Case Report

Treatment of Canine Spontaneous Pneumothorax by Traditional Chinese Veterinary Medicine: A Case Report

by CAO Yunshi1, MA Wuren1,2*

1College of Veterinary Medicine & Institute of Traditional Chinese Veterinary Medicine, Northwest A&F University,Yangling 712100, Shaanxi, China.

2Xi’an Veterinary Teaching Hospital of Northwest A&F University, Xi’an 710065, Shaanxi, China.

*Corresponding author: Wuren Ma, College of Veterinary Medicine & Institute of Chinese and Veterinary Medicine, Northwest A&F University, Yangling 712100, Shaanxi, China.

Received Date: 1 August 2023

Accepted Date: 9 August 2023

Published Date: 25 September 2023

Citation: Yunshi C, Wuren M (2023) Treatment of Canine Spontaneous Pneumothorax by Traditional Chinese Veterinary Medicine: A Case Report. Curr Res Cmpl Alt Med 7: 196.


Spontaneous pneumothorax is a common clinical condition in small animals. It is frequently found in medium and large breed dogs (e.g., Siberian Eskimo and Golden Retriever), and overweight dogs also have a much higher incidence of spontaneous pneumothorax than other dogs. We present a case report of spontaneous pneumothorax that was treated by Chinese herbs according to the theory of Traditional Chinese Veterinary Medicine, which recovered after a month of treatment. In this case report, we will introduce the treatment of canine spontaneous pneumothorax by Traditional Chinese Veterinary Medicine and provide a reference for veterinarians in the treatment of similar diseases.

Keywords: Dog; Spontaneous pneumothorax; Traditional Chinese Veterinary Medicine; Treatment


Dyspnea, shortness of breath, lethargy, coughing, loss of appetite, remaining sedentary, and other clinical signs such as cyanosis of the visible mucosa, hypoxemia, and respiratory acidosis may occur in affected dogs in the presence of spontaneous pneumothorax, according to a clinical study. In severe cases, it can result in acute respiratory failure and death [1]. In this case, the dog suffered from spontaneous pneumothorax had been treated for more than four months without effectiveness. Therefore, the patient was treated with Chinese herbs according to the guideline of Traditional Chinese Veterinary Medicine (TCVM), which get fare good outcome. The treatment process and experience are summarized here, which is expected as the reference for other veterinarians in their practice.

Patient information and history

The patient was a 4-year-old intact male labrador with body weight of 29 kg, visited on August 3rd, 2020. the owner complained that the dog developed panting symptoms at the end of March 2020, and the symptoms were not significantly relieved even treated after nearly 4 months of western medicine. So, the dog was referred for TCVM treatment. The dog was fed commercial dog food on a regular time, and his appetite was normal at the start of the illness but decreased a few days before the visit. The stool was soft, and the urine was normal.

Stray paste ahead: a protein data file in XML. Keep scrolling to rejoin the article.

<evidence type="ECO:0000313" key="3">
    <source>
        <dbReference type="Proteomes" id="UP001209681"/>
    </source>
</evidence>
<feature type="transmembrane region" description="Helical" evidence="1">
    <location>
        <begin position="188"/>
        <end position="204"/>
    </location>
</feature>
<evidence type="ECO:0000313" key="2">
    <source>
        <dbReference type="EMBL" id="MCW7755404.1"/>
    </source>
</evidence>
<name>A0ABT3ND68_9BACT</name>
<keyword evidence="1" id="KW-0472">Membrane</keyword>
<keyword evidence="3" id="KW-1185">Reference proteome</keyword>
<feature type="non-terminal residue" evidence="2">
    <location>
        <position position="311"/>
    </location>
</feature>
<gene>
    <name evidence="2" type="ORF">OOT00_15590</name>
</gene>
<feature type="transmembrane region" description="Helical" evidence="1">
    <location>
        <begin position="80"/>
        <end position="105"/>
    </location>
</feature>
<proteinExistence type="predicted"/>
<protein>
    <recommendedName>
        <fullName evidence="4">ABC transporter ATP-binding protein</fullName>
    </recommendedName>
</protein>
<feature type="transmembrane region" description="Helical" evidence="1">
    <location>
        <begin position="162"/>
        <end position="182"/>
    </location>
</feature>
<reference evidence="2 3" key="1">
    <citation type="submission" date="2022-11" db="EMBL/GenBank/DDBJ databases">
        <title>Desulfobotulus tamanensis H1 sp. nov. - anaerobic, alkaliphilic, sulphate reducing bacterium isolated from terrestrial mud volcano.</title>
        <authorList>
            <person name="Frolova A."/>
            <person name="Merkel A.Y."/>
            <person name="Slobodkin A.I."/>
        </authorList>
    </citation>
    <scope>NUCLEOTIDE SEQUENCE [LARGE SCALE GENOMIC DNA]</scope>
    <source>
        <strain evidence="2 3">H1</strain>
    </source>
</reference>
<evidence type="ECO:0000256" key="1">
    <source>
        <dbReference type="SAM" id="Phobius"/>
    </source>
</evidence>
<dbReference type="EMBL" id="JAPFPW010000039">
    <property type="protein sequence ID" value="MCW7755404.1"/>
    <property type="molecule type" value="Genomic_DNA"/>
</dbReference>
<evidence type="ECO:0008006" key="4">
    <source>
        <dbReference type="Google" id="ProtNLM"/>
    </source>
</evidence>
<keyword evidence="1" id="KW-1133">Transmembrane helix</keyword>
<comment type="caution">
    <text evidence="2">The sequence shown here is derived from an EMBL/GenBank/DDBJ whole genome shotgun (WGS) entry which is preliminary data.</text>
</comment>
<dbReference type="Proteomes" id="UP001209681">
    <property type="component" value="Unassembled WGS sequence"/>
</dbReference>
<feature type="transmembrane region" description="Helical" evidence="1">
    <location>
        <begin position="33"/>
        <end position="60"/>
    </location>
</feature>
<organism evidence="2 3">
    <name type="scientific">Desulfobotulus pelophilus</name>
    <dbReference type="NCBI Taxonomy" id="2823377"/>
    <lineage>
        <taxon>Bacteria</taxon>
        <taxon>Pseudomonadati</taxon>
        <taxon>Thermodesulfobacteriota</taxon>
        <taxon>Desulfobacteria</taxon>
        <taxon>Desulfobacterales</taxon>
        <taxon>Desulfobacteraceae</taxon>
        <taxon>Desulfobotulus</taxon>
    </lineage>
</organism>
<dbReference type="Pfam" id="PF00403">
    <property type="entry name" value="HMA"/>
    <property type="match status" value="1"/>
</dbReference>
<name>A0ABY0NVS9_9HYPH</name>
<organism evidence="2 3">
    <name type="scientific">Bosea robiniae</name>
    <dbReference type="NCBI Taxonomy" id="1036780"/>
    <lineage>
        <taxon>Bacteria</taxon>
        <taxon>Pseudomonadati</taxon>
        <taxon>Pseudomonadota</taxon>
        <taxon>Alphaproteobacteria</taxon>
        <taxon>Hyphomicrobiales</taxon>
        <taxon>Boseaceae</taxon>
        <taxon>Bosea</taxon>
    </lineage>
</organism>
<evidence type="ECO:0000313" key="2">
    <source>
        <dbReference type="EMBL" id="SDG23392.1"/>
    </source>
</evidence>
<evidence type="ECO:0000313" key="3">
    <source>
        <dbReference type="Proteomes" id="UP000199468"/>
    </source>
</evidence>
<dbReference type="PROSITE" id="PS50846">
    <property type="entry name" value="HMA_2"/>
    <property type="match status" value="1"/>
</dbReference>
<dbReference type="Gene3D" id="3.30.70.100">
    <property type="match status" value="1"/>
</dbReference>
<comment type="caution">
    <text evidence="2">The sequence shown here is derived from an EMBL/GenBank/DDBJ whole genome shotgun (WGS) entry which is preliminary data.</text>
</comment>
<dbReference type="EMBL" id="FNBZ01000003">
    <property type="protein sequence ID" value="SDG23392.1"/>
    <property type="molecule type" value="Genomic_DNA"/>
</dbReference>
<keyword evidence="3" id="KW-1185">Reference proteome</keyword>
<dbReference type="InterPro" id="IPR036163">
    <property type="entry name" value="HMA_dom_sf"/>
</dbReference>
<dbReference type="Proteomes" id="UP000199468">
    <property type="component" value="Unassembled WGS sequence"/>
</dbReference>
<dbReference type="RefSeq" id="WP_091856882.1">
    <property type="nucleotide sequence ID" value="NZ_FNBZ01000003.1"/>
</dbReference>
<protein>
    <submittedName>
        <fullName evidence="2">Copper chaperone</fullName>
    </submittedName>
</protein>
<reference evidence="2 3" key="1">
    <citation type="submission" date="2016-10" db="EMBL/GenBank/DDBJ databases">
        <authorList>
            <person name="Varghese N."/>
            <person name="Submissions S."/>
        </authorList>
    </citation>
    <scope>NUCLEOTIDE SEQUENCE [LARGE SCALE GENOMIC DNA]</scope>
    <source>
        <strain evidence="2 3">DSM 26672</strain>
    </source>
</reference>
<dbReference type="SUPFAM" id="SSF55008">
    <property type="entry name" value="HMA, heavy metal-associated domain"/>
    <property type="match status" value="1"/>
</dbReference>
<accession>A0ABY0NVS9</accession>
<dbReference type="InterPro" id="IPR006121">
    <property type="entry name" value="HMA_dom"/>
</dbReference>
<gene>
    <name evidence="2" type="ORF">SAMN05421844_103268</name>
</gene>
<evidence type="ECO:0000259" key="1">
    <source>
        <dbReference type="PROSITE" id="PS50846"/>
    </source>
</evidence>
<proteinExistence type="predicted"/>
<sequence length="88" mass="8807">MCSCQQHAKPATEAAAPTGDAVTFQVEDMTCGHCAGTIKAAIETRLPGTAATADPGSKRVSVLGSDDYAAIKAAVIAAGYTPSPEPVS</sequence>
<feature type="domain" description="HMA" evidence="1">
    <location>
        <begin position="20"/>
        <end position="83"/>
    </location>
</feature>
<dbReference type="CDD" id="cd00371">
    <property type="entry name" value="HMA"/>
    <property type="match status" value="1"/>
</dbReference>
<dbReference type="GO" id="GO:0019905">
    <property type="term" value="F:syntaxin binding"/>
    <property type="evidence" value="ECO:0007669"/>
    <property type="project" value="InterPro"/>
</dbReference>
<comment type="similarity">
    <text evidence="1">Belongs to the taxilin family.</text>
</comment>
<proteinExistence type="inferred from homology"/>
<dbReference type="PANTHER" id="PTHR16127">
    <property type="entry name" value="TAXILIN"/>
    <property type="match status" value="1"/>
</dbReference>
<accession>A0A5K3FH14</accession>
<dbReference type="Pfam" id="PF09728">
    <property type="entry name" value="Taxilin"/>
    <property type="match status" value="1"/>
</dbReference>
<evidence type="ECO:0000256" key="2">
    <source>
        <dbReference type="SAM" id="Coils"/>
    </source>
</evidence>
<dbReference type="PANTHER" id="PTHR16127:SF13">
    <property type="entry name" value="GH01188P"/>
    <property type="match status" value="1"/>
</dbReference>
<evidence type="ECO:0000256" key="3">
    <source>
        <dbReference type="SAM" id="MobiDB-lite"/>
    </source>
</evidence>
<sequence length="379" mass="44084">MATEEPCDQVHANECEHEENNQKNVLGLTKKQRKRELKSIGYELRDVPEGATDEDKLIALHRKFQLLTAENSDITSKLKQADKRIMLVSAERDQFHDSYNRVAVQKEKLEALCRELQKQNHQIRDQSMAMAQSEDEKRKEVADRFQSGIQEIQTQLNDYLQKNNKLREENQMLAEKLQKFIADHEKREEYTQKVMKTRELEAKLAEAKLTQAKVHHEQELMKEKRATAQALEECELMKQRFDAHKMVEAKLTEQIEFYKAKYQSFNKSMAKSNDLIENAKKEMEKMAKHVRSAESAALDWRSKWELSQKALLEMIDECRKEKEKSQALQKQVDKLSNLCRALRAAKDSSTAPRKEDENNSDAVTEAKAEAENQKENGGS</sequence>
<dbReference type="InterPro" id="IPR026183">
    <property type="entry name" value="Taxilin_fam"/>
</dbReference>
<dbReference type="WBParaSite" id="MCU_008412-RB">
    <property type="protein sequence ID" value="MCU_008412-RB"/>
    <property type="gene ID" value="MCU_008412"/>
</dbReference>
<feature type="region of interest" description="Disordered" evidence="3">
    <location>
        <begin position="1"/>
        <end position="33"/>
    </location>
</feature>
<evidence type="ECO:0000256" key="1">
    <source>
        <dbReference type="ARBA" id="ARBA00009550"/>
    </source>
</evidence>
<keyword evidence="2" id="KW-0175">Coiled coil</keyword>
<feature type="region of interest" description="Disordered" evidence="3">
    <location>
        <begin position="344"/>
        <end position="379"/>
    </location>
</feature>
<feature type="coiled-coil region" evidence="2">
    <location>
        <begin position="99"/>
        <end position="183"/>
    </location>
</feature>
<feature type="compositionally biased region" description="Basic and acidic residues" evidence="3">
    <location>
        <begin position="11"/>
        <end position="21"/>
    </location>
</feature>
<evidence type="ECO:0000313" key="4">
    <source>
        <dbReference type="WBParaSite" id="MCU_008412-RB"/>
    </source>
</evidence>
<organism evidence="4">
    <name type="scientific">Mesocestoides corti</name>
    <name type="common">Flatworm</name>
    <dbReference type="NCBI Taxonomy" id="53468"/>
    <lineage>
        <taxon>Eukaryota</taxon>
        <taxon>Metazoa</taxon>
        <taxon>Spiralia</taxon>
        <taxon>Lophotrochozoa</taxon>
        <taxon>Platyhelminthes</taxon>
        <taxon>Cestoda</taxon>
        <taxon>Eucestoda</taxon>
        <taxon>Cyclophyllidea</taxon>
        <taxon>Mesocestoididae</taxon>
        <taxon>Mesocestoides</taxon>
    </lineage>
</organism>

Physical examination

The dog was thin with a body condition scoring (BCS) of 3/9 and poor mental state. His clinical signs were shortness of breath, which were slightly relieved after a brief period of silence. The rhinoscope was slightly dry, and when breathing, the nostrils were open and flapping. After artificially induced coughing, white sputum was coughed up. The tongue was cyanotic (Figure 1) and a fine stringlike pulse.

When pressed or tapped on both sides of the chest wall with a hand, the dog appeared to avoid and refuse to press. His temperature was 39.3°C. Heart rate was 120 beats/min.


Figure 1: Tongue color before treatment.

TCVM diagnosis

According to the course of disease was four months, the affected dog had been in poor health and had a history of spontaneous pneumothorax, as well as cyanotic tongue. The patient was diagnosed as Qi insufficiency and Blood Stasis. 

Treatment and outcome

Treatment principle was to resolving sputum and relieving asthma, supplement of Qi, and Promoting Blood circulation. The following drugs were used: Xingren(Almond) 30g (extract 3g) was used to relieving asthma. Juhong (Red tangerine peel) 18g (extract 1.5g), Banxia (Pinelliae Rhizoma) 18g (extract 1.5g), Chenpi (Pericarpium Citri Reticulatae) 18g (extract 3g) and Jiegeng (Platycodon grandiflorus) 12 g (extract 3g) were used to resolve sputum. Danshen (Salvia miltiorrhiza) 20 g (extract 4g), Danggui (Angelica sinensis) 10 g (extract 4g) were used to promote blood circulation. Fuling (Poria cocos) 10g (extract 1g), Baizhu (Atractylodes macrocephala) 10g (extract 3g), Renshen

(Ginseng) 10g (extract 2.5g), Zhigancao (Honey-fried licorice root) 3g (extract 1g) were used to tonify the Qi. All of the extract were provided by Tianjiang Pharmaceutical Co., Ltd.. The medicine was taken orally twice a day, according to the extract 0.1 g/kg. After a month of treatment, the dogs recovered completely, with a pink tongue color and good mental (Figure 2).